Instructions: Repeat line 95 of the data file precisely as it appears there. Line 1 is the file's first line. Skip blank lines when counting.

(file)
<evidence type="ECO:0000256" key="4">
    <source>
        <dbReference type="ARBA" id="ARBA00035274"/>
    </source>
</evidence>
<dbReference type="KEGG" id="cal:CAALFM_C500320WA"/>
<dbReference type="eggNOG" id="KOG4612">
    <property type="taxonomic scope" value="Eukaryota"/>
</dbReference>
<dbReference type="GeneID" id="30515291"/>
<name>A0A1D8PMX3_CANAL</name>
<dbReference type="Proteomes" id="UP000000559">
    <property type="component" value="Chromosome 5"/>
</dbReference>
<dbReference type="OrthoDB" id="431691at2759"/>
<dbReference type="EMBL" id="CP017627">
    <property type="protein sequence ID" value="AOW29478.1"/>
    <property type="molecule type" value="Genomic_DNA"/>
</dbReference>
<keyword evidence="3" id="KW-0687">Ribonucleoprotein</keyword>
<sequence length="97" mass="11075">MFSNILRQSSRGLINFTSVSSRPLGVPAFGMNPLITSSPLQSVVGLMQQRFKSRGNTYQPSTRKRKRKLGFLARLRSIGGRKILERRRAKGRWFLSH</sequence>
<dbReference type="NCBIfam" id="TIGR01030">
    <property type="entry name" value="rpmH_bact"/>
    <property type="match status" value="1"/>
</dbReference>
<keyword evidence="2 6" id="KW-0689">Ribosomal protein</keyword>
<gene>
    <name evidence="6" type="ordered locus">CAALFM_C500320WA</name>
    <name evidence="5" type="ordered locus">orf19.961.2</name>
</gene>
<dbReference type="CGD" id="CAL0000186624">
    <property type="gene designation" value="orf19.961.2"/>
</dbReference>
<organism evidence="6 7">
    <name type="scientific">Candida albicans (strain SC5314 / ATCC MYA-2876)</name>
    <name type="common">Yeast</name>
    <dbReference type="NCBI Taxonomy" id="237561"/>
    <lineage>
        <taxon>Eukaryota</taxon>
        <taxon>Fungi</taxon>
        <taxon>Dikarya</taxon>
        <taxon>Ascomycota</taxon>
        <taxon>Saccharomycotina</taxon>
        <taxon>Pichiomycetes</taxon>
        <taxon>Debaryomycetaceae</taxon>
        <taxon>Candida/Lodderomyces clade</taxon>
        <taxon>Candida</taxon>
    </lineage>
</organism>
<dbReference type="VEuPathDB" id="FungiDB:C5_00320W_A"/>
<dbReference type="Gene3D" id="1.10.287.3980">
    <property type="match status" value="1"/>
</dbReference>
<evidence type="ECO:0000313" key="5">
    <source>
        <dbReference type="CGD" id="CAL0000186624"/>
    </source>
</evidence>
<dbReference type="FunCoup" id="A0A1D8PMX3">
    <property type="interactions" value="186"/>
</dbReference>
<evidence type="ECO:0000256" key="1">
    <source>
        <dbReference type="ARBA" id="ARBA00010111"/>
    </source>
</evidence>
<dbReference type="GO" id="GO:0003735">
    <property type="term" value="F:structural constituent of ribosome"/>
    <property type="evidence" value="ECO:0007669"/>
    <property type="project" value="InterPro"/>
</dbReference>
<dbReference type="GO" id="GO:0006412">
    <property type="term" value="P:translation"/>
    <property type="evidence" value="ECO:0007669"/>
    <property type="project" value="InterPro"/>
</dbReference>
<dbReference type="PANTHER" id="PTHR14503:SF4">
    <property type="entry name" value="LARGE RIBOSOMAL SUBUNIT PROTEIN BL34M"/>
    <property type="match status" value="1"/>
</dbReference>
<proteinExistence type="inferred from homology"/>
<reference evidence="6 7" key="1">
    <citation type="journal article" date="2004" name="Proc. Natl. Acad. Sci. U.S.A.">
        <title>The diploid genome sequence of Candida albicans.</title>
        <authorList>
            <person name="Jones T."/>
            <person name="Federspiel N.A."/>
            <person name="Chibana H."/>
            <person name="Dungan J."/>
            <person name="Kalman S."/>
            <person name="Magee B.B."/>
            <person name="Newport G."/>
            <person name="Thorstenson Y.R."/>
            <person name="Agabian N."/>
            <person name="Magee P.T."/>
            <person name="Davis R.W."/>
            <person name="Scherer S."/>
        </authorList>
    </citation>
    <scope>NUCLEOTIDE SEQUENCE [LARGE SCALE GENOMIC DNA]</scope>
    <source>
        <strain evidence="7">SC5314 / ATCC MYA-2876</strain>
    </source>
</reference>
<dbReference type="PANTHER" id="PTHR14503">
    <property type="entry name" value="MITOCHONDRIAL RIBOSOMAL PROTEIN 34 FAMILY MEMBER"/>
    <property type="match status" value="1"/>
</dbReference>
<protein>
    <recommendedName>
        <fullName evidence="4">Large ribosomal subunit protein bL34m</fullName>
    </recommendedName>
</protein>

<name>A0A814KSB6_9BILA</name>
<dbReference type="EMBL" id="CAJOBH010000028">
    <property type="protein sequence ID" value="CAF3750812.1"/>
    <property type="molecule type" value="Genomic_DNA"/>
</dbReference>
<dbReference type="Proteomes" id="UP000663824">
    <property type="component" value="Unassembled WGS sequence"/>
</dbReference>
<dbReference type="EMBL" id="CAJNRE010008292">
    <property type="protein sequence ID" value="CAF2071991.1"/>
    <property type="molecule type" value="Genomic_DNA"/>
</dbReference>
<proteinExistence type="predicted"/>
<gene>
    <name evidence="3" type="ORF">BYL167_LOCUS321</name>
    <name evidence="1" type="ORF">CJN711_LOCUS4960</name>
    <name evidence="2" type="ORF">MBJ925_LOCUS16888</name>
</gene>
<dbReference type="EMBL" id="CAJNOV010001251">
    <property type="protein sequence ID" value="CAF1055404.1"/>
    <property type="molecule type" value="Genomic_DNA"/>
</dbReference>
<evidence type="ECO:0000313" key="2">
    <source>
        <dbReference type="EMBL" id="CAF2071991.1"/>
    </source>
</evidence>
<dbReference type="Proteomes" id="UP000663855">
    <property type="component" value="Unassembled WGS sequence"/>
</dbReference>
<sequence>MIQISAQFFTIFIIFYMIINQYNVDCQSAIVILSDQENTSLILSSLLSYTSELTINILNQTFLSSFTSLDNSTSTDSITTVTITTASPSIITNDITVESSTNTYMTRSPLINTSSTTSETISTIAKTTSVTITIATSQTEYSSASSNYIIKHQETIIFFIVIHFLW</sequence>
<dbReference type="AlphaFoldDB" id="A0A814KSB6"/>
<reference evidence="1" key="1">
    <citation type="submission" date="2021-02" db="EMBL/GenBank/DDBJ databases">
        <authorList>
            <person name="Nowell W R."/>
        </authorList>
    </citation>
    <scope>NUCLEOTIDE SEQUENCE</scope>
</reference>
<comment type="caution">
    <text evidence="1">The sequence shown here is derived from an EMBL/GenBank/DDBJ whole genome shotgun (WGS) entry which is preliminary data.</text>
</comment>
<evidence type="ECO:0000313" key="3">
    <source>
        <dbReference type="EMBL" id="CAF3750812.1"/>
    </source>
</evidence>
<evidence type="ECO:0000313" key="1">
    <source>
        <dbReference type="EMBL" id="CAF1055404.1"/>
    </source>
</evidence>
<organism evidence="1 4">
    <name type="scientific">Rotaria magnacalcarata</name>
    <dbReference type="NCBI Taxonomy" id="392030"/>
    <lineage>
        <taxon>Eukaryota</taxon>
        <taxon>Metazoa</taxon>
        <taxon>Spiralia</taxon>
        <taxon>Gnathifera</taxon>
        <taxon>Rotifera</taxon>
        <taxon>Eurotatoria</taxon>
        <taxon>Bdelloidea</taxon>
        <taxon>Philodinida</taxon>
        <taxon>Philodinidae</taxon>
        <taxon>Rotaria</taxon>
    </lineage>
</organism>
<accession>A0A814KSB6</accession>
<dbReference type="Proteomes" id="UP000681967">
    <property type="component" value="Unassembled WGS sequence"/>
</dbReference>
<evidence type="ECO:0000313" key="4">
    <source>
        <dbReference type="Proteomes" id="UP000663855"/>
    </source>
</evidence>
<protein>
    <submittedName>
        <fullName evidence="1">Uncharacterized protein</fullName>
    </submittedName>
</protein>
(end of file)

            <person name="Magee P.T."/>